This is a series of provocations designed to provide resources for students to inquire into the Four C’s of 21st Century Learning. For more, click here.
Critical thinking can be exceptionally difficult to describe, even for adults. Why is this? How might giving students resources to investigate it as a concept help them develop their own views on what it really means to be a critical thinker?
Resource #1: What’s Going On In This Photo photoseries by NY Times
Resource #2: How to Spot a Pyramid Scheme by TED Ed & Stacie Bosley, via The Kid Should See This
Resource #3: Anti-Racism Experiment on Oprah (note: 2:32, the “N” word is used to describe racist thinking)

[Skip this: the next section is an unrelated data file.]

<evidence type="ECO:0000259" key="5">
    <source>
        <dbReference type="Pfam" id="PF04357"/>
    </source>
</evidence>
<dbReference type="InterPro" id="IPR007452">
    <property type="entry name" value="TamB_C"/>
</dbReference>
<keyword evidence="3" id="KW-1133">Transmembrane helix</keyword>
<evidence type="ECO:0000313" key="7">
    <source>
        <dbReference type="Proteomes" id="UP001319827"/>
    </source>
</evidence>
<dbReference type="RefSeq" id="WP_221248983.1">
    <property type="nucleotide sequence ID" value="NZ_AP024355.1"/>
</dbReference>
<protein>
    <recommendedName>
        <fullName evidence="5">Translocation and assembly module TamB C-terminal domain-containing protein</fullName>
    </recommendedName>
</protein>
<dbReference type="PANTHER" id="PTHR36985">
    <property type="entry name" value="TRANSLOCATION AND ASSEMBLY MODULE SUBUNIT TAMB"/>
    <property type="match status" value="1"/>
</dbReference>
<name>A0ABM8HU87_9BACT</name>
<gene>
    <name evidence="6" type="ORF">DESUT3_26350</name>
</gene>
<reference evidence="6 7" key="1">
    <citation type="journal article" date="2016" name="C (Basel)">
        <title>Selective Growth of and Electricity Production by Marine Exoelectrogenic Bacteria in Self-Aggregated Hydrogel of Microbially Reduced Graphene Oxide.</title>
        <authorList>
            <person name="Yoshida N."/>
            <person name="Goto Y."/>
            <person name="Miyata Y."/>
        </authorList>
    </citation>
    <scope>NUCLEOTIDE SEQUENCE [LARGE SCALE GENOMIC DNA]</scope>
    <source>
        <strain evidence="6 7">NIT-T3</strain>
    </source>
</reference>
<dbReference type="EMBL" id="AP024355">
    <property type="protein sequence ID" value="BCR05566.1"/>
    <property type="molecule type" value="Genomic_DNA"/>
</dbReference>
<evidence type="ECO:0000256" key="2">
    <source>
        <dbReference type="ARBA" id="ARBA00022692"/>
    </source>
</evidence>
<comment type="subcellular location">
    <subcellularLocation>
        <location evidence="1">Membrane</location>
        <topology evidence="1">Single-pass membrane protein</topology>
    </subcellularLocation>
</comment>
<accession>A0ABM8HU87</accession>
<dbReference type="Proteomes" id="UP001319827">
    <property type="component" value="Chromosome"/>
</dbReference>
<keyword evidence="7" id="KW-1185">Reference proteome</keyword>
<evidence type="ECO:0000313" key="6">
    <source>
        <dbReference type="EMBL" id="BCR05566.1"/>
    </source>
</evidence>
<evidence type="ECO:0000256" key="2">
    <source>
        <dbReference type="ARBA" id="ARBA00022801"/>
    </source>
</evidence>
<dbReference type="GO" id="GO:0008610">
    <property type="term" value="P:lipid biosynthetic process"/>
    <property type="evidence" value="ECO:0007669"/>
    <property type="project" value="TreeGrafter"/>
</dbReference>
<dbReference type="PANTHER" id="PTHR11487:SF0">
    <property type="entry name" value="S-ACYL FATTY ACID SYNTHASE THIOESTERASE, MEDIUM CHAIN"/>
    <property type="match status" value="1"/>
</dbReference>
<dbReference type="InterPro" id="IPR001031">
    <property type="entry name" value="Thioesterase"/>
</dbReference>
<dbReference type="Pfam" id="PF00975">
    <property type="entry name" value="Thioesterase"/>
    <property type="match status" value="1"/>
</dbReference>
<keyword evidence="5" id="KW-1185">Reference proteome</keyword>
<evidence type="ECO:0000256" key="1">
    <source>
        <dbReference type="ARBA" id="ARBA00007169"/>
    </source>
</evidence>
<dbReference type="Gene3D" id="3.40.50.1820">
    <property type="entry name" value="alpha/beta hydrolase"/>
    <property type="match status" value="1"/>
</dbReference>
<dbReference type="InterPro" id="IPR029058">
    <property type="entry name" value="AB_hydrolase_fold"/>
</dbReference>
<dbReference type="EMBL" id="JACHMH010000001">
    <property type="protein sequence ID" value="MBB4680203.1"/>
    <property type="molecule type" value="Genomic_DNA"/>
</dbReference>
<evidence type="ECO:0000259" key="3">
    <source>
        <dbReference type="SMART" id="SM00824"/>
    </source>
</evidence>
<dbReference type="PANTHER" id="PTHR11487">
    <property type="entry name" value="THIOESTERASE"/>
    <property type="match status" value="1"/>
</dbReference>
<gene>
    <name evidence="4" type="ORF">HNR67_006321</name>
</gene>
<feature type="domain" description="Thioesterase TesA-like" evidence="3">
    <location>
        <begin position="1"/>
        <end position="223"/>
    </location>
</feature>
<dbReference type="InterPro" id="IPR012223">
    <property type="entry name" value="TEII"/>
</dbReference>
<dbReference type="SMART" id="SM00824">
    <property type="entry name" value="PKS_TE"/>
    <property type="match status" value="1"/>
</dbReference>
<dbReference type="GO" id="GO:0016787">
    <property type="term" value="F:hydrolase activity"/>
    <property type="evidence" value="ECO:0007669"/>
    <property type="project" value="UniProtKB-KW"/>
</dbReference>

Resource #4: Except If by Jim Averbeck
Resource #4: The Girl Who Thought in Pictures by Julia Finley Mosca & Daniel Rieley
- Why can critical thinking be hard for us to define?
- What might be some differences between critical thinking and ordinary thinking?
- Why is critical thinking important today? How does the massive volume of information available online make it even more important?
- What is the connection between critical thinking and addressing racism and social injustice?
- What is our personal responsibility to develop our own critical thinking? How can it impact our lives? Our communities?
featured image: DeathToTheStockPhoto